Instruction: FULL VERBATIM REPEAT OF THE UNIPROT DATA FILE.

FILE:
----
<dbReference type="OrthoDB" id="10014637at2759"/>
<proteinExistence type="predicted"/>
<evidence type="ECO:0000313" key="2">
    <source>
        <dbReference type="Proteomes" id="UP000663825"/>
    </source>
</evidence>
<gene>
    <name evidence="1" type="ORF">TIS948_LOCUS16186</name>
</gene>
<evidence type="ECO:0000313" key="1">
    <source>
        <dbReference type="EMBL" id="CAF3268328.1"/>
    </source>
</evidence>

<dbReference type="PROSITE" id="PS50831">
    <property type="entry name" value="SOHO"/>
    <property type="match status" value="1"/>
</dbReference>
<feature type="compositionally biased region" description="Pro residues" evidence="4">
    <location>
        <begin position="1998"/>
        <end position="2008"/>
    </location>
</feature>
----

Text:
<dbReference type="OrthoDB" id="10014637at2759"/>
<proteinExistence type="predicted"/>
<evidence type="ECO:0000313" key="2">
    <source>
        <dbReference type="Proteomes" id="UP000663825"/>
    </source>
</evidence>
<gene>
    <name evidence="1" type="ORF">TIS948_LOCUS16186</name>
</gene>
<evidence type="ECO:0000313" key="1">
    <source>
        <dbReference type="EMBL" id="CAF3268328.1"/>
    </source>
</evidence>

<dbReference type="PROSITE" id="PS50831">
    <property type="entry name" value="SOHO"/>
    <property type="match status" value="1"/>
</dbReference>
<feature type="compositionally biased region" description="Pro residues" evidence="4">
    <location>
        <begin position="1998"/>
        <end position="2008"/>
    </location>
</feature>